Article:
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How to sun dry large fruits such as apples(also, cheesemaking)  RSS feed

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How should I sun dry apples and other larger fruits that I can't just leave in the sun as is like I can for plums, grapes, and berries(Technically grapes are berries and raspberries are not but I am referring to fruits with berry at the end not the technical berry)?

Also I have heard that you can age cheddar for up to 12 years.

I bet that 12 year old cheddar has so much cheddar flavor that just like a tablespoon of it or so is equivalent to 1 cup of mild cheddar.

Also I bet that 12 year old cheddar has such strong cheddar flavor that it most commonly stays with the family that aged the cheddar for that long like how peewee size chicken eggs are never sold but jumbo are.

I think that the maximum age sold for cheddar is like I don't know, maybe somewhere around 5 years, maybe 5<x<12, maybe 2<x<5. By x I mean an unknown value.

As for the naming of cheddar based on age if you had 12 year old cheddar and decided to go with the extra * x sharp than that would be 11 extras before the sharp which is so much that after the cheddar is 3 years they just say "This is the age of the cheddar" instead of saying mild(3-4 months), sharp(1 year), or extra sharp(2 years)
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Location: Fair Play, Northern California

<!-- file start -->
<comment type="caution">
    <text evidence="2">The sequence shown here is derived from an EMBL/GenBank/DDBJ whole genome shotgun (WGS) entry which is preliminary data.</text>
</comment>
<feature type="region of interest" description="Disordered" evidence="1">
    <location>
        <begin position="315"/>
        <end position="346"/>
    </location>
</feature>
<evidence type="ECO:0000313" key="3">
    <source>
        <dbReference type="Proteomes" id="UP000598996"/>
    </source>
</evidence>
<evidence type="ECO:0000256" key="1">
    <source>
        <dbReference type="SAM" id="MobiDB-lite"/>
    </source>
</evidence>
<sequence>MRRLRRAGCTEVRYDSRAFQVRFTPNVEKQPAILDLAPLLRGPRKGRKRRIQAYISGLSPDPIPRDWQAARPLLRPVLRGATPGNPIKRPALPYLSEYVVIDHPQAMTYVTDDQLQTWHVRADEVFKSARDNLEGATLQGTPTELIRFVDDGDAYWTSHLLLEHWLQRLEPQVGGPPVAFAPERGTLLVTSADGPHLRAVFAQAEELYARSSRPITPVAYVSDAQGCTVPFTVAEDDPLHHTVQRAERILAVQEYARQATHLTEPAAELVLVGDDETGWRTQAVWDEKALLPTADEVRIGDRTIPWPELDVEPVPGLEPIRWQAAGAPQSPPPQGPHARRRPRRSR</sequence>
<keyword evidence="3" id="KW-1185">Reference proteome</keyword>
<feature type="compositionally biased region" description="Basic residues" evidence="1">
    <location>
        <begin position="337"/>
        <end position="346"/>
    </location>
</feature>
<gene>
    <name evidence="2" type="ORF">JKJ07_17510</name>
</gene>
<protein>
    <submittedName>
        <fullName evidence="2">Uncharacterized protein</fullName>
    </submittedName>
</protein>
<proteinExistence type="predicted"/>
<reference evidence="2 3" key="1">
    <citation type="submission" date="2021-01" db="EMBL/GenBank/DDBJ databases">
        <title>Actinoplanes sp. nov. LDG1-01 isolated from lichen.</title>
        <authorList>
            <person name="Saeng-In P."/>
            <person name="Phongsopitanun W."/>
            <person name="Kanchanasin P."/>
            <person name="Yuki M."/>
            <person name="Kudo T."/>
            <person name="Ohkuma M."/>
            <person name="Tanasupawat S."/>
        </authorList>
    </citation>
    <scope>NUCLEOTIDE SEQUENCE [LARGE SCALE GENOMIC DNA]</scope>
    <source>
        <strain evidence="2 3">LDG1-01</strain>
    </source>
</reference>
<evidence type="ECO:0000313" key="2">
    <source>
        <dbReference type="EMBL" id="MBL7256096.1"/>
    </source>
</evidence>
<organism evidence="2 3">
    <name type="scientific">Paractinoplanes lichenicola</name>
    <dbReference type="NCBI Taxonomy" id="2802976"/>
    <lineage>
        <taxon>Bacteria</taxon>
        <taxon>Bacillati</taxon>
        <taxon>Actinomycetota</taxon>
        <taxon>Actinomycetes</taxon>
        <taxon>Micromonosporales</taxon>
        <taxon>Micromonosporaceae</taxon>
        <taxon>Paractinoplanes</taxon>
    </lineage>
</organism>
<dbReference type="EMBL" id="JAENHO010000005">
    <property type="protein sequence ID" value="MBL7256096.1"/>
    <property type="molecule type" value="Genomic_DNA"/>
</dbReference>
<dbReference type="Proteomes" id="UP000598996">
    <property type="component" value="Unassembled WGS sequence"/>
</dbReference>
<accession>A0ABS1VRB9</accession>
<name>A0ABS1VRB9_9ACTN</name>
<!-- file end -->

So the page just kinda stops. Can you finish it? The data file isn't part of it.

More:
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Large fruits need to be cut into slices so there is more surface area exposed. Then the slices can be dried in to sun, as with the smaller fruits you mentioned. To dry whole fruit is possible, but you would have to do it in a slow oven or an electric dehydrator. Even then it's a crapshoot, as the outside would dry to inedible leatheriness by the time the inside had shed all its moisture.
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Location: Atherley, Ontario
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If you've had luck in your climate with grapes and berries, then apples shouldn't be too difficult. Decide whether you'd like to keep the peel on or not, then core the apple straight down, keeping it otherwise whole. Slice into rounds, I'd start off with fairly thin at first and then work up to thicker slices once you've had some success. Thread a clean stick or piece of doweling through you apple slices, spacing them out evenly. Hang in a sunny, dry spot and wait for the magic to happen. Many people like to sprinkle cinnamon on their apples before drying, this of course tastes nice but also hides the inevitable brown colour they become. Just keep a good amount of airflow and minimal moisture and they should be fine.
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